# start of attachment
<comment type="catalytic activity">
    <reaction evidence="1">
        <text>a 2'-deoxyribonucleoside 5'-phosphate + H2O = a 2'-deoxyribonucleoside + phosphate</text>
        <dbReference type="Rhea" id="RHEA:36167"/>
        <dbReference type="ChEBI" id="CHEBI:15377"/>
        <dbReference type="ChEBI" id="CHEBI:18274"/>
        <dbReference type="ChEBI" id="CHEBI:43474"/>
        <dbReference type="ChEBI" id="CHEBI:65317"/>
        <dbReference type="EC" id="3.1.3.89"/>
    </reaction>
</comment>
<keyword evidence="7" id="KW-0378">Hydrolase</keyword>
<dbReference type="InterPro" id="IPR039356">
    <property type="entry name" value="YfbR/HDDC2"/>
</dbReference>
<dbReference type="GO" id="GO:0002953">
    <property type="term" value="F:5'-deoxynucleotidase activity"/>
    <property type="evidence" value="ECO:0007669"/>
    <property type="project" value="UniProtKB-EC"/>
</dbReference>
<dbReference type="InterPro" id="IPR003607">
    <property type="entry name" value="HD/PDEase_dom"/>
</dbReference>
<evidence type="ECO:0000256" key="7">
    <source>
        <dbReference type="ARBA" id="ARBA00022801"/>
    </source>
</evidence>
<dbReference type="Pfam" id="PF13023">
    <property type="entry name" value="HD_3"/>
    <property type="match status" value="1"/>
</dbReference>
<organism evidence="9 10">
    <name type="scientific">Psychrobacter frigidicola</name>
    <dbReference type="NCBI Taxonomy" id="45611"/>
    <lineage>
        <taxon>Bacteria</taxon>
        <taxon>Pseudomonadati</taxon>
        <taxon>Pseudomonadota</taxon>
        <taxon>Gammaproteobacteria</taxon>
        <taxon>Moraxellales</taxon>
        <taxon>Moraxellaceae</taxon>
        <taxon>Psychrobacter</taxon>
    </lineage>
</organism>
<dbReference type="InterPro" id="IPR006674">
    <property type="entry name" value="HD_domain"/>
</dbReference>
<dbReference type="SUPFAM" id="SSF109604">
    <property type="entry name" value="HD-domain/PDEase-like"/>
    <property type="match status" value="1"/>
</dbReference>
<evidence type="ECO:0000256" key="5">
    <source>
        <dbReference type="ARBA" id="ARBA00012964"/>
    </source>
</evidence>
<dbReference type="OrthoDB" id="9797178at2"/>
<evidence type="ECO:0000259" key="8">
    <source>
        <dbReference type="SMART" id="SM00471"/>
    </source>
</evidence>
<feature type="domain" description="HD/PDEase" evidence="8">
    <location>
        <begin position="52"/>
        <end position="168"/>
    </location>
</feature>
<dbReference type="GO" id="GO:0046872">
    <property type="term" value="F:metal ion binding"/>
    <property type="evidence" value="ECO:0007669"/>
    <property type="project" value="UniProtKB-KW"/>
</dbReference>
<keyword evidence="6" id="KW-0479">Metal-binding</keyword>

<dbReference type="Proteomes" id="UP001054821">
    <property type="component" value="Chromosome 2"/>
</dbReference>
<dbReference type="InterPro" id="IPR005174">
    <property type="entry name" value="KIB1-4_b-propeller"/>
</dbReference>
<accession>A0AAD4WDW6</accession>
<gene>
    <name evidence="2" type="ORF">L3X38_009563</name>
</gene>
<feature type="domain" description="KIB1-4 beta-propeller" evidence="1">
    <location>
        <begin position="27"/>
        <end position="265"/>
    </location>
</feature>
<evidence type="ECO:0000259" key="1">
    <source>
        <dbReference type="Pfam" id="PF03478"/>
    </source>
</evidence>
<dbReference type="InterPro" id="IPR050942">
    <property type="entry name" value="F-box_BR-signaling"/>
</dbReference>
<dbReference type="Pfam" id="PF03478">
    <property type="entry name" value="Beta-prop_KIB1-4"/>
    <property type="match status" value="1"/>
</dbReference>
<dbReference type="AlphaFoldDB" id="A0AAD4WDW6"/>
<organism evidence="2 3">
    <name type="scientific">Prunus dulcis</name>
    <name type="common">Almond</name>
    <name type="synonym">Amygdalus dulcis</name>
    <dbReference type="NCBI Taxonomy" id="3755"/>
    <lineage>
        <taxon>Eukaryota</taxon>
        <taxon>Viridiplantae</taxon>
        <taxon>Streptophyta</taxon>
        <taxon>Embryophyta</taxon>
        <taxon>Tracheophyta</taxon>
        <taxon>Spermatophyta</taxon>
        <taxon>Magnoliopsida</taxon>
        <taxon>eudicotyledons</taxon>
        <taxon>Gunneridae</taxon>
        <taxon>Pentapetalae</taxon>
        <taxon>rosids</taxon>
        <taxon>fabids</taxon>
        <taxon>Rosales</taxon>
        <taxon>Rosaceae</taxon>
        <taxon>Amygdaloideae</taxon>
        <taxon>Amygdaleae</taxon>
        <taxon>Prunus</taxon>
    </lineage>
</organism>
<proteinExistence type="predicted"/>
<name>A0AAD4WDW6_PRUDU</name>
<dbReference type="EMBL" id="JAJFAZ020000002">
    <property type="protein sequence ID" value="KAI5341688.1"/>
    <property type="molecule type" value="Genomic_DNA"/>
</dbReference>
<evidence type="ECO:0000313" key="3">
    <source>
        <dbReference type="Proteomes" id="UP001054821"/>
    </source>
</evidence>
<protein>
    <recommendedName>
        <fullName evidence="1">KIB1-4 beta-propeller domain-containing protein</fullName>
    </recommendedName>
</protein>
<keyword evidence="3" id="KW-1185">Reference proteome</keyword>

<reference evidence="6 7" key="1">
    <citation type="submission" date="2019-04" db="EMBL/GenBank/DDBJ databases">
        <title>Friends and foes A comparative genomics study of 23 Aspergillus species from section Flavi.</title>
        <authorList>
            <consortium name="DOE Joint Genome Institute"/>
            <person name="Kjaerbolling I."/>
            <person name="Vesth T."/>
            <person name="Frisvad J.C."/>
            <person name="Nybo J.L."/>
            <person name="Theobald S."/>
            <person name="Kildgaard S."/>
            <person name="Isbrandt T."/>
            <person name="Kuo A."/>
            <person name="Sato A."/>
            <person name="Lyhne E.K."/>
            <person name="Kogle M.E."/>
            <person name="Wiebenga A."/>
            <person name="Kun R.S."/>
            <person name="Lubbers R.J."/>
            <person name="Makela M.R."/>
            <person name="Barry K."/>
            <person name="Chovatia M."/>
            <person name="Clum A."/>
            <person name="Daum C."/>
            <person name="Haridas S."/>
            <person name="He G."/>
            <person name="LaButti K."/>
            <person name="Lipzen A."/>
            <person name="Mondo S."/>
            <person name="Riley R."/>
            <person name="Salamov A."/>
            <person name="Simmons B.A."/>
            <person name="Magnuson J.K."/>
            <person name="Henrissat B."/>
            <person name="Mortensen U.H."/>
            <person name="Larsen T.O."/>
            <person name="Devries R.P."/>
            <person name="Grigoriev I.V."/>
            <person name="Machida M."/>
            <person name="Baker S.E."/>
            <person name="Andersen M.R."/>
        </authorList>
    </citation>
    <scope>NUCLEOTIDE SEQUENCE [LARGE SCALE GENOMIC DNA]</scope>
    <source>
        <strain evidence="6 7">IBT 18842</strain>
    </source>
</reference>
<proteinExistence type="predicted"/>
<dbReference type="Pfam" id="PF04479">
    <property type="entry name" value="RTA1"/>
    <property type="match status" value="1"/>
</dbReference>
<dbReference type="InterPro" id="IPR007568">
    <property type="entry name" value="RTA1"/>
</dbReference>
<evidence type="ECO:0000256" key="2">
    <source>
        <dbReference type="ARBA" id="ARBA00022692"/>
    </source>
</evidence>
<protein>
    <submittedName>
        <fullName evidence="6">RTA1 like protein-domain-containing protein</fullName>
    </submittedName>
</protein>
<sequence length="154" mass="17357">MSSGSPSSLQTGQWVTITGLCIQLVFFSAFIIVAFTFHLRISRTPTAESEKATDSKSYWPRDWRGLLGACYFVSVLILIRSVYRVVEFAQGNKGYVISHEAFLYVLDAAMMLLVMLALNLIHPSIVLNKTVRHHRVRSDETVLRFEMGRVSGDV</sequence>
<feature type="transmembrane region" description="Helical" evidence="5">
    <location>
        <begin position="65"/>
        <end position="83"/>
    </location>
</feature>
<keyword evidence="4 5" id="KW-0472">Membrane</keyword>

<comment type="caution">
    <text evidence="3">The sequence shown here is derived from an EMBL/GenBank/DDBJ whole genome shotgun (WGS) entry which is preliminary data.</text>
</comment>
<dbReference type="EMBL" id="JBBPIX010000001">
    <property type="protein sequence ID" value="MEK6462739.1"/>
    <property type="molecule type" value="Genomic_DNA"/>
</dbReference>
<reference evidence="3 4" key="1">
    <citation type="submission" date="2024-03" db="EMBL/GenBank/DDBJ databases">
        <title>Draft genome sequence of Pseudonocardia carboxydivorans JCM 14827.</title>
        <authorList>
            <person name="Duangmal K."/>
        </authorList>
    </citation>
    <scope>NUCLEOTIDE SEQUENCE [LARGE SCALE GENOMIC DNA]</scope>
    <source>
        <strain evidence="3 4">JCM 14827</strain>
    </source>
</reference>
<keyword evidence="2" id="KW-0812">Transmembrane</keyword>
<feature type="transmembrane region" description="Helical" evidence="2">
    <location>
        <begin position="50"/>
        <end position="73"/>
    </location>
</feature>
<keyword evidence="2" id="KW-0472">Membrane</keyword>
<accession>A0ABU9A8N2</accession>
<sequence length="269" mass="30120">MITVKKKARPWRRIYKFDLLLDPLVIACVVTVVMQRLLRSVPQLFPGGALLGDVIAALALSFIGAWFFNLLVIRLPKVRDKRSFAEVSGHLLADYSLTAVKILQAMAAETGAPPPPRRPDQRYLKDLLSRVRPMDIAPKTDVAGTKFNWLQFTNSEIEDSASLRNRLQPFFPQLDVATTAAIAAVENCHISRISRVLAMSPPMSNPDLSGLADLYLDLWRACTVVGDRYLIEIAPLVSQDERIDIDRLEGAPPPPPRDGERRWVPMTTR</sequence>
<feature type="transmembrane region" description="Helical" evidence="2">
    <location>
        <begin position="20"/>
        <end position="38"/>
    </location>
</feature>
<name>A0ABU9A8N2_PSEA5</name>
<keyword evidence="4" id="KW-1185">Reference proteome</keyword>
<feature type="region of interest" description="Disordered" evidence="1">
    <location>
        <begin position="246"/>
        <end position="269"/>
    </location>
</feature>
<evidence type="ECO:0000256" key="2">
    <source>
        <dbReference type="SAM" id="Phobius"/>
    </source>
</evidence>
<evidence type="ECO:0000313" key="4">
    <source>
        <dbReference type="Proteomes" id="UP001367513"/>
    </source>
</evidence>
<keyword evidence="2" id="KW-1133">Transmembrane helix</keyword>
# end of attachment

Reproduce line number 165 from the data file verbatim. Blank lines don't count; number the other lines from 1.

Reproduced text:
            <person name="Lubbers R.J."/>